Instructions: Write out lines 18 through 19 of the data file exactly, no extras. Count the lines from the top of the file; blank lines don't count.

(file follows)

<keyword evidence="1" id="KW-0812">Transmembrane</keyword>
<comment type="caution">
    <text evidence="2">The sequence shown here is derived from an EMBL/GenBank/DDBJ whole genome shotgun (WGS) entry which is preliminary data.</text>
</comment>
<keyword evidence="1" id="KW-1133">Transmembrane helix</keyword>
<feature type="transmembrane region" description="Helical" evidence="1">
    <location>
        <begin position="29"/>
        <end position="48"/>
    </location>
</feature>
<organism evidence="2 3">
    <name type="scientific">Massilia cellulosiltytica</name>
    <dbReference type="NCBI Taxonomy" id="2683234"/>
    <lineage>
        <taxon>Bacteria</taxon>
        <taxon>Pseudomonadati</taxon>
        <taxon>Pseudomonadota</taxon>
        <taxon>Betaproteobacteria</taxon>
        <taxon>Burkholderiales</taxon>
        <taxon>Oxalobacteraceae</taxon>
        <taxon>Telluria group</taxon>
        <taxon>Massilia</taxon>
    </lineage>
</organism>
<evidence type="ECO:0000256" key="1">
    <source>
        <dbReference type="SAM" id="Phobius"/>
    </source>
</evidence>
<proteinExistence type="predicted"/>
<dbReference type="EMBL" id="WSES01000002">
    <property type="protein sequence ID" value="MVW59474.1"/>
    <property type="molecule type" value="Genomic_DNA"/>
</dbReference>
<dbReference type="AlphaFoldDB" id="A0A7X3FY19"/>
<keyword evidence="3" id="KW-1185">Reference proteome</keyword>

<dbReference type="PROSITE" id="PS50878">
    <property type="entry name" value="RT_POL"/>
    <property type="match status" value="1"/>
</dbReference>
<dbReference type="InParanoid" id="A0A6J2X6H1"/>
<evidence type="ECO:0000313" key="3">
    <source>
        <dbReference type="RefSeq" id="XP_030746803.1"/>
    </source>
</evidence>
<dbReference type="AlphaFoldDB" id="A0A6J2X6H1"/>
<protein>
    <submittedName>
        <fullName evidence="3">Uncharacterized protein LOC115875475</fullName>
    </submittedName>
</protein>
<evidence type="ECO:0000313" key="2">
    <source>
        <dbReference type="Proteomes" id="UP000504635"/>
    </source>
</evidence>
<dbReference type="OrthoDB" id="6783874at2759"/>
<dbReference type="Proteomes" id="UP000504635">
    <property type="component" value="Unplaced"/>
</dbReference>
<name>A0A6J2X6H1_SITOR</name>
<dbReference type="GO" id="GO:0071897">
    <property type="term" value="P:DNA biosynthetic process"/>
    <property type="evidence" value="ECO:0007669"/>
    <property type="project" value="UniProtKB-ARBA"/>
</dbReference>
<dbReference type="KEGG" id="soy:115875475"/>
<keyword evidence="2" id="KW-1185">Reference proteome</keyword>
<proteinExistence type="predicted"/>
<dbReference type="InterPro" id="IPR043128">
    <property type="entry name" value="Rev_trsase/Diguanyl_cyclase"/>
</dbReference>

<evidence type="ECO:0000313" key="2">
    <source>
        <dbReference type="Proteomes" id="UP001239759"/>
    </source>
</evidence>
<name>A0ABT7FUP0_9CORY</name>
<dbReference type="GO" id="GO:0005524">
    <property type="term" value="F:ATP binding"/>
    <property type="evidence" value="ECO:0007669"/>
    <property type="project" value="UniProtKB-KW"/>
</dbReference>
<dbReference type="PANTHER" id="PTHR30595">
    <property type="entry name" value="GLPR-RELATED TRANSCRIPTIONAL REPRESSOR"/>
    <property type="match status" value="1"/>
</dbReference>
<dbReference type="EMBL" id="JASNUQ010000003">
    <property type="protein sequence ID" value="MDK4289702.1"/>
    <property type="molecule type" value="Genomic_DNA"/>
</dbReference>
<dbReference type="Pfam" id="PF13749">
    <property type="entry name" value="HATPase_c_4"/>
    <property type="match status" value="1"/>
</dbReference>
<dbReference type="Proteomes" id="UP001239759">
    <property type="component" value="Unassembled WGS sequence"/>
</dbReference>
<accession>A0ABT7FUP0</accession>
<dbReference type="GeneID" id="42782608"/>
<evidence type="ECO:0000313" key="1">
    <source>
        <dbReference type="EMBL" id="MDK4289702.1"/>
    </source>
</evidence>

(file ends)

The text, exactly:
        <taxon>Pseudomonadota</taxon>
        <taxon>Betaproteobacteria</taxon>